All three candidates for the Winona County Board District Two seat laid out their positions on the 2013 zoning ordinance amendments, frac sand, employee morale, and financial priorities at a League of Women Voters (LWV) forum last week. Challengers Marie Kovesci and Jerry Moen faced off with incumbent Wayne Valentine.
Moen said he did not support the 2013 zoning amendments, which allowed exceptions to bluff and feedlot setbacks for pre-existing rural properties. "I think they are starting to dismantle the zoning that was set forth four years ago. I am a little bit disturbed with it, but obviously we're in a situation where there's a pack: 3-2," he said, referring to the split vote on the most contentious zoning amendments. "That's why it's important to put a neutral person that is going to [vote in the direction] the constituents want. I think right now it's a foregone conclusion that if anything comes up Wayne is going to vote with [commissioners Steve] Jacob and Marcia Ward."
Kovesci said the amendments are beginning to take apart rules regarding bluff land protection. She agreed that constituents have expressed strong concerns about "the 3-2 voting block that Mr. Valentine is participating in."
"I did support and I do continue to support the amendments," Valentine said. He said that he openly opposed the 2010 ordinance when he was elected and that the feedback he received about people struggling with nonconforming properties galvanized that position. "I believe that the changes I made addressed the issues I heard," he said of the amendments.
"I am for frac sand mining if it's regulated properly," Moen said, when asked about his stance on the issue. "I would like to see U.S. independence [from foreign] oil someday and I think with the opportunity that we have in North Dakota and other areas is a viable solution to our energy problem," he added.
"Each mining application should be submitted and judged on on its own merits," Valentine said, noting that the industrial sand mining requires a conditional use permit under the current zoning ordinance. He pointed out that the County Board can add conditions to permits, such as the 30-plus conditions it required for the only sand mine permitted through the county to date, the Nisbit mine.
When commercial interests come into conflict with public health and welfare, how would you weigh the importance of the two issues? asked LWV moderator Brein Maki. Valentine said he would weigh the two sides by researching the issue and gathering as much input as possible. Kovesci agreed, but added "public health and welfare have to trump any other issues involved." Moen said he would give equal weight to commerce and public welfare. "We'd have to look at them equally and see how they benefit Winona County," he said.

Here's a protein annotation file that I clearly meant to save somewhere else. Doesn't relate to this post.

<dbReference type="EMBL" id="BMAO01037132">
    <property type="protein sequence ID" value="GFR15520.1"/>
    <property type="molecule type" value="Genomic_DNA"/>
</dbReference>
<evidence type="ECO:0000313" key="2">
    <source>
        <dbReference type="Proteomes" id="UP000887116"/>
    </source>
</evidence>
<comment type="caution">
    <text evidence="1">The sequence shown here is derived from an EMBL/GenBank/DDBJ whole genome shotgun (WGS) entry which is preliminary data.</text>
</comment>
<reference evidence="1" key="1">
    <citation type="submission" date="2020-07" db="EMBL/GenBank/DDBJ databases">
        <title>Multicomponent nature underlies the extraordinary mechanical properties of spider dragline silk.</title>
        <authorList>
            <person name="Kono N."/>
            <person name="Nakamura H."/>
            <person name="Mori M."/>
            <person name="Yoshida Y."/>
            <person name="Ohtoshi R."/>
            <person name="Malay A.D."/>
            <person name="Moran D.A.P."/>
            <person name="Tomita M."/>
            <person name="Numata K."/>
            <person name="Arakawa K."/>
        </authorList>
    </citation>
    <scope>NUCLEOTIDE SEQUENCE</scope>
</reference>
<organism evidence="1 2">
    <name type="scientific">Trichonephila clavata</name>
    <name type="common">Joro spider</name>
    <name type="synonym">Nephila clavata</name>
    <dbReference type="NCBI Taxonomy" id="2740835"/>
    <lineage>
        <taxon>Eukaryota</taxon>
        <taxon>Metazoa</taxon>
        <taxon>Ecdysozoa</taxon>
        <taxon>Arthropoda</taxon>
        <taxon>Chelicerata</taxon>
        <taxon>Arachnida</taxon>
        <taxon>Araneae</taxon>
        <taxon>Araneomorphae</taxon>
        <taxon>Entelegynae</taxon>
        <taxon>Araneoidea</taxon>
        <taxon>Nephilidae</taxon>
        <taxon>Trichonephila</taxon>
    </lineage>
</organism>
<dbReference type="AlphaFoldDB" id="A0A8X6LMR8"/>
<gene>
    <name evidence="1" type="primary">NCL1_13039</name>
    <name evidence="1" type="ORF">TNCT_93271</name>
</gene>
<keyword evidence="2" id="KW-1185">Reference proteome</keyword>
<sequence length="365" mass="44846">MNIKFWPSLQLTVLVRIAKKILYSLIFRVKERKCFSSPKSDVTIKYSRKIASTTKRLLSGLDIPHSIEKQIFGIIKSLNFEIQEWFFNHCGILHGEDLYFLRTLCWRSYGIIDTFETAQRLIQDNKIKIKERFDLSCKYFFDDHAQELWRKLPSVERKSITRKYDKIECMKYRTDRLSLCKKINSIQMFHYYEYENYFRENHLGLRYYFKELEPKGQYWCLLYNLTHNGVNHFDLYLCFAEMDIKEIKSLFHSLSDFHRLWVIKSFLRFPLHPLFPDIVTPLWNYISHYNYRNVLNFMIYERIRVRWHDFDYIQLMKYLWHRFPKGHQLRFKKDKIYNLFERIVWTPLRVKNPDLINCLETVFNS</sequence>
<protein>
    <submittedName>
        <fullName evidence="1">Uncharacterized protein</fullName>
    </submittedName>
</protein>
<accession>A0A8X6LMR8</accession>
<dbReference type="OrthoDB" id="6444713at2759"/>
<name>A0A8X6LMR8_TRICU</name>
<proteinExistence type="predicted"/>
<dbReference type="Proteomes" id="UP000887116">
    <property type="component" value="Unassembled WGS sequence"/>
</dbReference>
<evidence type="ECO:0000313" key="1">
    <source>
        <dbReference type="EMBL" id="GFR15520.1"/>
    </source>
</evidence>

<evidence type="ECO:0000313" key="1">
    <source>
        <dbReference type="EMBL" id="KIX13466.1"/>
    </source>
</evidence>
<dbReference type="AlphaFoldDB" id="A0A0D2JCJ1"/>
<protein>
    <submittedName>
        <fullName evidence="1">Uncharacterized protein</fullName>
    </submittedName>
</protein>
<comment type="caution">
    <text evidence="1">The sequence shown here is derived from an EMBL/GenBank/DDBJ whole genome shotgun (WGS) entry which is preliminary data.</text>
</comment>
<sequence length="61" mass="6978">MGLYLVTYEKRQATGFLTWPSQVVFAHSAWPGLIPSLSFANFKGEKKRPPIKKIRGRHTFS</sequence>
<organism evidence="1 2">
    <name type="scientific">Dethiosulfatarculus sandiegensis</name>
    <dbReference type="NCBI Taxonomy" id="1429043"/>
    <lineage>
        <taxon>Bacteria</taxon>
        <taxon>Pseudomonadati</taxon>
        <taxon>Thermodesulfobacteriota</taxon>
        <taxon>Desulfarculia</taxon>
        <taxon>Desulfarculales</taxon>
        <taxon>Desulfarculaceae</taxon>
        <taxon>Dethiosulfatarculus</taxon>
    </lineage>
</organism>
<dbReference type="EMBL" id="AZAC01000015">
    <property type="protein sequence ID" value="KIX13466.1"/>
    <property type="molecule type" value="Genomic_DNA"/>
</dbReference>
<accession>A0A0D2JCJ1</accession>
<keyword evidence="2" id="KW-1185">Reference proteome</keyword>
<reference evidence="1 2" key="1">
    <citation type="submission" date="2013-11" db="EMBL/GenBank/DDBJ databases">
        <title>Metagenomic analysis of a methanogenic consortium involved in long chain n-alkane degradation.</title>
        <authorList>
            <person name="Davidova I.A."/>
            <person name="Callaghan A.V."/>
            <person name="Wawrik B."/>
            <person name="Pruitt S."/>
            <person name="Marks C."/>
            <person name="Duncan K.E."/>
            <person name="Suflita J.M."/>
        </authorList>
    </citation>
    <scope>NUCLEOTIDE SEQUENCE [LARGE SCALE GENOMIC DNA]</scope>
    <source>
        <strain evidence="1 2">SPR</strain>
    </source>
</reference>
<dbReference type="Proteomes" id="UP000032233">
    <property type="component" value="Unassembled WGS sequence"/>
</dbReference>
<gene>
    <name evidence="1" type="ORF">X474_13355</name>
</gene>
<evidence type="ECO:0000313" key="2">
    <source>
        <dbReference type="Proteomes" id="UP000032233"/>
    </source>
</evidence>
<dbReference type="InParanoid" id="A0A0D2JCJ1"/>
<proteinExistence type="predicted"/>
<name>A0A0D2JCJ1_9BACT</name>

How would the candidates promote transparency in county budgeting? Valentine pointed out that the current board made a change to be more involved in the budgeting process and as of last week began receiving early, preliminary budgets for each department, giving commissioners more time to examine the budget and ask department heads questions. He added, "Our budget, I think, is pretty much an open book and people can comment on it at any time."
Kovesci supported the increased information and rationale that departments are providing in the budgeting process. Both she and Valentine called on citizens to become more involved and provide feedback on the budget. Kovesci suggested that the county hold meetings at different locations throughout the county to seek out public input on the budget.
"I would like to make it simply transparent," so that citizens can obtain all of the budget information and comment on it, said Moen.
On the issue of financial priorities, Moen said, "it is very important that we stay within our means. Obviously our federal government is out of control, and our state government sometimes gets out of control … We would always want to go forward with a balanced budget."
Valentine pointed out, "In the past four years we have not increased our levy, and we've had to make some tough decision to do that." He said he expected to continue the trend.
Kovesci said she believed in balancing services with efficiency. "Government needs to be big enough to provide the services and small enough to be efficient and effective," she stated.
When asked how he would improve the morale problem among county employees, Moen said he wasn't sure if there was one and commented, "Let's listen to our employees as much as we can, but the cross training and things that had been taking place at Winona County are necessary to operate efficiently and we need to continue down that road."
Valentine said there is a morale problem and addressing it is one of the board's goals. He said the county has and is currently surveying employees and soliciting feedback on improving the situation.
There is an issue, Kovesci agreed. Providing opportunities for professional development and investigating staff's concerns could be relatively simple solutions, she said. "There is some work to be done, and I think our new administrator is going to have to have a plan for addressing this particular issue," she added.